The following documents are under review before being sent to the SDO (ASTM):

Fire Debris and Explosives Analysis subcommittee

• Standard Guide for a Systematic Approach to the Analysis and Identification of Ignitable Liquids.
• Standard Practice for Quality Assurance of Laboratories Performing Analysis of Ignitable Liquids and Ignitable Liquid Residues.

Materials (Trace) Subcommittee

• E2808 - MSP of Paint - first ballot of the mandatory 5 year revision. Substantial changes have been made.
• WK64632 - Paint training guide - a new document to assist with guidance in conducting or participating in a forensic paint training program.
• WK64633 - Tape training guide - a new document to assist with guidance in conducting or participating in a forensic tape training program.

The following document is being readied for a SC ballot to send to ASTM (by way of a public comment period followed by a SAC vote):

• Forensic Hair Examination - this will be a new document

Geological Materials Subcommittee

• Standard Guide for the Collection of Soils and Other Geological Evidence for Forensic Applications.

Toxicology Subcommittee

Standard for Mass Spectral Data Acceptance in Forensic Toxicology has passed at the subcommittee level. The task group membership included members and affiliates from the Toxicology and Seized Drug subcommittees.

The following documents were presented to the subcommittee for feedback during the in-person meeting in Chicago in March 2018:

• Standard Practices for Estimating Measurement Uncertainty of Quantitative Measurements in Forensic Toxicology.
• Standard for the Scope and Analytical Sensitivity of Forensic Toxicological Testing in Drug-Facilitated Crime Investigations.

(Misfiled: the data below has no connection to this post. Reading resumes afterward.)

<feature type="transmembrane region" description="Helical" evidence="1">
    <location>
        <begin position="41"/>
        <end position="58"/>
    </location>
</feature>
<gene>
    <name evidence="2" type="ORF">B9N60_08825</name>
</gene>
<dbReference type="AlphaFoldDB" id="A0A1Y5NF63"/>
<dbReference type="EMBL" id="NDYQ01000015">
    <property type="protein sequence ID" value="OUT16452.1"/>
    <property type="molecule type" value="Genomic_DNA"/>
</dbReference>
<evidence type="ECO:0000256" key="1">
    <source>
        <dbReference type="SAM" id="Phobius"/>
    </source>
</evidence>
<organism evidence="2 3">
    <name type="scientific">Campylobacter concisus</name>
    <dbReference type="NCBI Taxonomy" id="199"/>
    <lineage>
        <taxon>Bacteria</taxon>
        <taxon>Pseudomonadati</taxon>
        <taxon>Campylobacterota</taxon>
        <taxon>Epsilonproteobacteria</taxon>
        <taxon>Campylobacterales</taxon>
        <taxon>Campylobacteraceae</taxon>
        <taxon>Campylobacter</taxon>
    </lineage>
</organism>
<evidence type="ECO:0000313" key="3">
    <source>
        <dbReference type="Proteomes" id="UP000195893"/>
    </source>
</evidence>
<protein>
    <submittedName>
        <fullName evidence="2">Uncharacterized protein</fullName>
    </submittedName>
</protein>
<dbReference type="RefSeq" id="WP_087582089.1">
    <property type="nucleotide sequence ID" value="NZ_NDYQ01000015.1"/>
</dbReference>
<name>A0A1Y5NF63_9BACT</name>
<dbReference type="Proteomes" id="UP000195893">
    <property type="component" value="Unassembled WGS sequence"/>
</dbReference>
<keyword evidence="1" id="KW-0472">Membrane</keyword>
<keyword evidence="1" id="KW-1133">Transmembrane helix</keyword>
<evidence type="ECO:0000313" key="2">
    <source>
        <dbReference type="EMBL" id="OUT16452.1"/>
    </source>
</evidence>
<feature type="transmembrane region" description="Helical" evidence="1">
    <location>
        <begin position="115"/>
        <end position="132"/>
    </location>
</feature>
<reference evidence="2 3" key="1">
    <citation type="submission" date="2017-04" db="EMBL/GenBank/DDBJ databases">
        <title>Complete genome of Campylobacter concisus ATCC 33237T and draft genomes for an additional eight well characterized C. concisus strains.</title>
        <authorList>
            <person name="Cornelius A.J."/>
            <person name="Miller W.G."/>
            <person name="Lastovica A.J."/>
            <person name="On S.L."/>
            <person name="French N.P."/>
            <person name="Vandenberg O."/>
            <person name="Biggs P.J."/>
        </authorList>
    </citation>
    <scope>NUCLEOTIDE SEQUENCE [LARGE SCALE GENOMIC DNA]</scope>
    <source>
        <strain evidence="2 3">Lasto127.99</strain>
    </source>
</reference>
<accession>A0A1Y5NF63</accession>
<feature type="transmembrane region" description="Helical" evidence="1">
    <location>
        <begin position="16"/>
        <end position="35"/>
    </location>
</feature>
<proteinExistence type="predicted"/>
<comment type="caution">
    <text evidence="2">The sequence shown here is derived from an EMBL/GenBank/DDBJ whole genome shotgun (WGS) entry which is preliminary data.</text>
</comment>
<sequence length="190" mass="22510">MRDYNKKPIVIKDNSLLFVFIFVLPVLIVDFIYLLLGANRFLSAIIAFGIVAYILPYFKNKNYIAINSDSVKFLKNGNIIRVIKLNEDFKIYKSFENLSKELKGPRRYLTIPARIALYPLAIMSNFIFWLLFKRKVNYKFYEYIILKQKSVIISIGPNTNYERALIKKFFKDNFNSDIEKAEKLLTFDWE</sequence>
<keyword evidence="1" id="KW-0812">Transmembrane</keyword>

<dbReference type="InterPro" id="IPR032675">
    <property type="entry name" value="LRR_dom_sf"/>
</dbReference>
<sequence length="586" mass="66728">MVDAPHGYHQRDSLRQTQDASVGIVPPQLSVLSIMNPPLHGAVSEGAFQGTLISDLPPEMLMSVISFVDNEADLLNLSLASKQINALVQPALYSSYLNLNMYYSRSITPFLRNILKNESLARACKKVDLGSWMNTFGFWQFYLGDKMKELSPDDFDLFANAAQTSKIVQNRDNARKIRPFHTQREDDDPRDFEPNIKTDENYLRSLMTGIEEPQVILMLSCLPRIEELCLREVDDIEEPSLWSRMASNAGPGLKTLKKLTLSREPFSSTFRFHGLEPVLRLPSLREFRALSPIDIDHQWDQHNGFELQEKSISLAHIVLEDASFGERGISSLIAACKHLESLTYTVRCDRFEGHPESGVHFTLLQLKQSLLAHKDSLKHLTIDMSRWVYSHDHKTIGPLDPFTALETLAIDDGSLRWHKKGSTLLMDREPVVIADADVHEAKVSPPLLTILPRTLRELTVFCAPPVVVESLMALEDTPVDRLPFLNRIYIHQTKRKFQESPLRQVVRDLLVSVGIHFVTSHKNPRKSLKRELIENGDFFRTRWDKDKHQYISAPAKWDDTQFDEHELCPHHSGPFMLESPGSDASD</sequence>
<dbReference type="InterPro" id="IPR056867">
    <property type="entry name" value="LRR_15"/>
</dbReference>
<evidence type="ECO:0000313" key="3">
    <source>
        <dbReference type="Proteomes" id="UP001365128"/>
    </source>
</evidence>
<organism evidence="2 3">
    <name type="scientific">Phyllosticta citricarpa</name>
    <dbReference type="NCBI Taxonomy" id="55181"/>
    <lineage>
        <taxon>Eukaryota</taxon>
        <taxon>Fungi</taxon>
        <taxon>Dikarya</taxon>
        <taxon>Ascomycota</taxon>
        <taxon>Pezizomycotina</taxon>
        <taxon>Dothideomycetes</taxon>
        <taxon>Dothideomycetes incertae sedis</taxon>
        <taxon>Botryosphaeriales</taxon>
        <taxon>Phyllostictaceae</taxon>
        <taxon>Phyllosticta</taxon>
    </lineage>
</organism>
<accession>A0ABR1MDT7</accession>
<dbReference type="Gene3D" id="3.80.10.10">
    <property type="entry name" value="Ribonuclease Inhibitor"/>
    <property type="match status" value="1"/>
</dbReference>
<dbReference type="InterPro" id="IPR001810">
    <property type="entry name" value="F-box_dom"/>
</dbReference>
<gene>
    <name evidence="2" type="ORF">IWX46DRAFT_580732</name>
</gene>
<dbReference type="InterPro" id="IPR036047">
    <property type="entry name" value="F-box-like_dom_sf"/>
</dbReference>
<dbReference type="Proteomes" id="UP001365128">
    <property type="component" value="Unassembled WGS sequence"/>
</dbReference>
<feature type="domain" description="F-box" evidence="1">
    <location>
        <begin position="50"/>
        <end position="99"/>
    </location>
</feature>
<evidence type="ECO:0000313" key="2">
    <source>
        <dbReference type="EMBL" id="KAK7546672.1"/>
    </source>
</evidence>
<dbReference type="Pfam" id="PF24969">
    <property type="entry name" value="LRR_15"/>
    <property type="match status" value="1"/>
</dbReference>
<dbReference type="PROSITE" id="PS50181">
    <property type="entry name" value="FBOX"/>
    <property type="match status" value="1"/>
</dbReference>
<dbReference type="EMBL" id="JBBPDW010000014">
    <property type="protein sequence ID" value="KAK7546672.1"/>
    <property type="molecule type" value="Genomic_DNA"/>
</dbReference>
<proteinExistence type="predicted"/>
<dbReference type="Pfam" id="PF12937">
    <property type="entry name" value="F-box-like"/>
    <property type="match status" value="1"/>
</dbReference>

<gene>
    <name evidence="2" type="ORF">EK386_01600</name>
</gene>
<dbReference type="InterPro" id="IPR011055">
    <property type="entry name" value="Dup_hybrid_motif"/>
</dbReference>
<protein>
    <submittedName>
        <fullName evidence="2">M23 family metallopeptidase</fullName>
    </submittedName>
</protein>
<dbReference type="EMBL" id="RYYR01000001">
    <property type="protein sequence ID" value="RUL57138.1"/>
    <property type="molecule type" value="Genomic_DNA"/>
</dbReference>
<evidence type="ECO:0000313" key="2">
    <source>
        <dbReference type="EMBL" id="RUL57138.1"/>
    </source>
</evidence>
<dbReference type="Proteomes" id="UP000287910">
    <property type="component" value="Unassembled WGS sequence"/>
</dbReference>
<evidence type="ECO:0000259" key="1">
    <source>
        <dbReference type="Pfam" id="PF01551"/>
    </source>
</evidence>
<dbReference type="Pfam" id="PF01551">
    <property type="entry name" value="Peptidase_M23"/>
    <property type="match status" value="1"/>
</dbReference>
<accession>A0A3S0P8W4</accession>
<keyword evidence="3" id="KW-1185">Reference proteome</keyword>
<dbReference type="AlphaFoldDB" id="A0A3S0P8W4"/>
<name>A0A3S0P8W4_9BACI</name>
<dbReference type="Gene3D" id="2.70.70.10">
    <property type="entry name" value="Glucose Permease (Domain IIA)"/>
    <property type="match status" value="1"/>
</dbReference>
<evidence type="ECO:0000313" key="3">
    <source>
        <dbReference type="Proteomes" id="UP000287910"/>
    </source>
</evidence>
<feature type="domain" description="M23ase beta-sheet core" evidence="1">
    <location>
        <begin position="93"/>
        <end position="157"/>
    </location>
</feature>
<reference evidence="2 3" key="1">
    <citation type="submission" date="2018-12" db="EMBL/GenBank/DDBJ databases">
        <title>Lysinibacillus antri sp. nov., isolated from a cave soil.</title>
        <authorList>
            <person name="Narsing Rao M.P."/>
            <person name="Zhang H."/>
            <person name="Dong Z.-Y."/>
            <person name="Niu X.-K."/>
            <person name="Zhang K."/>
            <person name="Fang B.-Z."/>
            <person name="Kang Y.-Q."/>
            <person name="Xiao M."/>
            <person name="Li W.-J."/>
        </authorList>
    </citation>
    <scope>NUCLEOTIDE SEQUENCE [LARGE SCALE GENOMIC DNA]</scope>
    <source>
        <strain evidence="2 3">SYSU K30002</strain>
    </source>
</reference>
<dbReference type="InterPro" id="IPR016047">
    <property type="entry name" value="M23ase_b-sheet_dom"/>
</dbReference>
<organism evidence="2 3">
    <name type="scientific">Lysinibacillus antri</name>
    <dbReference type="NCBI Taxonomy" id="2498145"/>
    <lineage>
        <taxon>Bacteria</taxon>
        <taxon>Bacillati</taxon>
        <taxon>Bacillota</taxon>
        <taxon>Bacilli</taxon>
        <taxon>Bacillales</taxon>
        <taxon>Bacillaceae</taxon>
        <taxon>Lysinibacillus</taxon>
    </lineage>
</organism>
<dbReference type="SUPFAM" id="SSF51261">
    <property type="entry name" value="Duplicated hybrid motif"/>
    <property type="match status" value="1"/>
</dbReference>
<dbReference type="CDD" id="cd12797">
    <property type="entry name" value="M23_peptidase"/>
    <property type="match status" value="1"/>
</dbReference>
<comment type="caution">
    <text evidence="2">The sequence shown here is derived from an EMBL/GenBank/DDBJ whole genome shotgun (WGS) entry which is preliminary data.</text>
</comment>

• Standard for the Scope and Sensitivity of Forensic Toxicological Testing in Impaired Driving Investigations.
• Standard Identification Criteria for Analytes in Forensic Toxicology.
• Best Practices for Alcohol Retrograde Extrapolation.

Two additional research needs documents were approved in March. They can be found on the OSAC Toxicology Subcommittee website.

OSAC subcommittee members participated with the AAFS ASB Toxicology Consensus Body members to adjudicate public comments received as part of the AAFS ASB SDO process. Two OSAC drafted documents are nearing completion of the adjudication phase.

The following document is at the Review Stage with the SAC and Resource Committees (RA-30), prior to asking for a vote by the SAC to proceed with RA (RA-75):

ANSI/ASB 017:  Standard for Measurement Traceability in Forensic Toxicology

The following document has been recirculated by the ASB following adjudication of public comments:

ANSI/ASB 037:  Opinions and Testimony in Forensic Toxicology (Recirculation closed on August 6, 2018)

Seized Drugs Subcommittee

The Seized Drugs subcommittee also finalized (in collaboration with two separate ASTM working groups) 5-year revisions of two additional documents:   E2764-11: Standard Practice for Uncertainty Assessment in the Context of Seized-Drug Analysis and E2882-12: Standard Guide for Analysis of Clandestine Drug Laboratory Evidence.  The revised versions of these two documents are with ASTM and are being balloted and available for vote and comments at the SDO level.